Archive for June, 2018

Jun 19


The Complete Guide to Small Business Debt

. . .  it takes money to make money

Debt financing provides business owners with the opportunity to invest in new equipment, additional employees, and pretty much any other operational necessity that arises.

It’s crucial to have a firm grasp on how your initial investment will improve your bottom line.

36 percent of U.S. small business owners who’ve borrowed funds are “very or somewhat” uncomfortable with their debt load, according to a Gallup Poll.  The poll also found that 49 percent of those small business owners say it’s “extremely difficult” to pay down their current debt. Next-

  • the different types of business debt,
  • how to conduct an ROI analysis,
  • the concept of good debt,
  • prepayment penalties,
  • how to pay off business debt.


Common types of small business debt

  • SBA loans and grants from the U.S Small Business Administration ( provide various government-based loan types that include general loans, disaster loans, microloans, and real estate and equipment loans. The Annual Percentage Rate (APR) is often among the lowest available. For example, a general small business loan has an APR between 6.5 percent and 8.5 percent as of June 2017,  but SBA loans can be difficult to obtain.
  • Small business term loans are repaid, with interest, over a specified time period. Approvals can be fast and may not require collateral. But you could face a relatively short repayment term (say, 36 months or less). As is often the case, your APR can vary, depending on the lender, the amount borrowed, and so on.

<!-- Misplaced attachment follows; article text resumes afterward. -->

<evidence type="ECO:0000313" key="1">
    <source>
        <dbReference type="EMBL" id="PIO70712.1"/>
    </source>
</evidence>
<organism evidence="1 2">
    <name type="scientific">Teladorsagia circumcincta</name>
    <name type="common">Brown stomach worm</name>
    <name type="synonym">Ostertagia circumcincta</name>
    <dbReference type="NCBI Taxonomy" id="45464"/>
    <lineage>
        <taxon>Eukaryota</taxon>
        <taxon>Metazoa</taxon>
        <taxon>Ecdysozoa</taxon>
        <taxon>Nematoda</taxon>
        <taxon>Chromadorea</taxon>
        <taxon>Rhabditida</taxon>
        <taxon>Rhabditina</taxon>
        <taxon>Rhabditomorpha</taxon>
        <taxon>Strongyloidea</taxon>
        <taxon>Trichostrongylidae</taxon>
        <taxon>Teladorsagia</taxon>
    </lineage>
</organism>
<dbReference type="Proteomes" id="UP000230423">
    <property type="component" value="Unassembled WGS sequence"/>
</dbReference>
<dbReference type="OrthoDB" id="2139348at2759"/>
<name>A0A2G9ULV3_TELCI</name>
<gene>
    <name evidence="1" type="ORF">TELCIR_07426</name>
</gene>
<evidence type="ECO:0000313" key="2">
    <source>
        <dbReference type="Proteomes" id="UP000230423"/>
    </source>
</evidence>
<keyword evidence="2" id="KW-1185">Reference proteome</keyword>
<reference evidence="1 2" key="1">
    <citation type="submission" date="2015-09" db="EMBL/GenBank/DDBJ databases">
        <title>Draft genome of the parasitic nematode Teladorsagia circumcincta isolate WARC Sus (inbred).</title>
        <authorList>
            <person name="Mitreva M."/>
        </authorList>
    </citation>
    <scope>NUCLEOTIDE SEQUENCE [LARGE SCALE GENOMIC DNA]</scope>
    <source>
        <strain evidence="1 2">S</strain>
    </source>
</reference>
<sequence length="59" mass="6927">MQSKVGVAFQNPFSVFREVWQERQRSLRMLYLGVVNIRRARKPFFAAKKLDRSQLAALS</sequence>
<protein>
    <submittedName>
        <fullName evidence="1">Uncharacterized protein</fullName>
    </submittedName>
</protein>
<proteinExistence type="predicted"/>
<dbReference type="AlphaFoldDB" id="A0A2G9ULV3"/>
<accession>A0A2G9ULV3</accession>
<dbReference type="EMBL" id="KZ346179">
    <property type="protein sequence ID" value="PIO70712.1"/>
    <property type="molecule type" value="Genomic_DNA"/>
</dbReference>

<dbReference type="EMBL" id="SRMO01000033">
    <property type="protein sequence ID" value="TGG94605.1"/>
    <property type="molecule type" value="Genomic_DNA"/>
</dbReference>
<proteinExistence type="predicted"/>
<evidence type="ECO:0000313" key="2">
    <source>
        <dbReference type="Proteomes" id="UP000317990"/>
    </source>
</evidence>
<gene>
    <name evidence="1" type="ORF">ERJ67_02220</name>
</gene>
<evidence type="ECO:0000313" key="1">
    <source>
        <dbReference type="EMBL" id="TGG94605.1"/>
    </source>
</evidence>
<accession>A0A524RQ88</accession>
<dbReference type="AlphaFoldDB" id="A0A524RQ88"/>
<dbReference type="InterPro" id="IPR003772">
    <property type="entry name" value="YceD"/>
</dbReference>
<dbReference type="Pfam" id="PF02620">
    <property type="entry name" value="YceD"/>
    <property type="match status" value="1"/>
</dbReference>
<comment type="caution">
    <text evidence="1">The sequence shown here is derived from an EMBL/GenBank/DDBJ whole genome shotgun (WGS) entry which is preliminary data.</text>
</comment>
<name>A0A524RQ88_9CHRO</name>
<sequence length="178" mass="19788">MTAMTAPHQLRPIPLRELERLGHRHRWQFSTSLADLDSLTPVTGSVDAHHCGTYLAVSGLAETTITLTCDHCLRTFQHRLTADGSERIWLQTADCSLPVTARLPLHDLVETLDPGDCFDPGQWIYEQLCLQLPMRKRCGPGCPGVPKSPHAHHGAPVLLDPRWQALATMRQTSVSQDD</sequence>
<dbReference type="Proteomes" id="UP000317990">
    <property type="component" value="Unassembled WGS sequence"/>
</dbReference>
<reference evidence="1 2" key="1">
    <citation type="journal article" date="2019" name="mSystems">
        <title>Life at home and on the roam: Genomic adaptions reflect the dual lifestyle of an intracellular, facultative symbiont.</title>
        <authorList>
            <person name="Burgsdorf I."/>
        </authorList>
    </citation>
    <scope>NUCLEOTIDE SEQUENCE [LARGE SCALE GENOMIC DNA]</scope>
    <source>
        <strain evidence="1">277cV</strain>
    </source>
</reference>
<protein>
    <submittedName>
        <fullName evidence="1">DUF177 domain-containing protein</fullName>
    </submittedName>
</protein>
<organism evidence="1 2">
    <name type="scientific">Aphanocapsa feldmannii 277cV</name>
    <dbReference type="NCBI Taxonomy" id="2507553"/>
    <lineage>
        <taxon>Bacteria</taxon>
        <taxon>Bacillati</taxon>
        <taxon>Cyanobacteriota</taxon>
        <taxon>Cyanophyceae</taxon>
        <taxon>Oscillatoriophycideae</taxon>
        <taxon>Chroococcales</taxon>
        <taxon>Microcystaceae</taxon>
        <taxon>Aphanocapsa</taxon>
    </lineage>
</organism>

• Small business lines of credit differ from loans. With a line of credit, you’re approved for a specific dollar amount, which you draw from as needed. A loan, by comparison, is for a lump sum up front. Another advantage to a line of credit is that you only pay interest on what you’ve borrowed. The APR can fluctuate, however, while a loan’s APR is usually set, and rates may be higher than a term loan’s rate. Also, you may pay a small fee, such as 1 percent to 3 percent, whenever you borrow from the line.
  • Small business credit cards are a popular way to buy now, pay later. As with consumer credit cards, small business credit cards are available from a variety of financial institutions. Some cards offer cash-back rewards, others give you travel perks, and so on. It helps to shop around and compare cards.


     Stay tuned for the next installement-

Conducting an ROI analysis of the growth opportunity can help you decide if    more debt makes sense now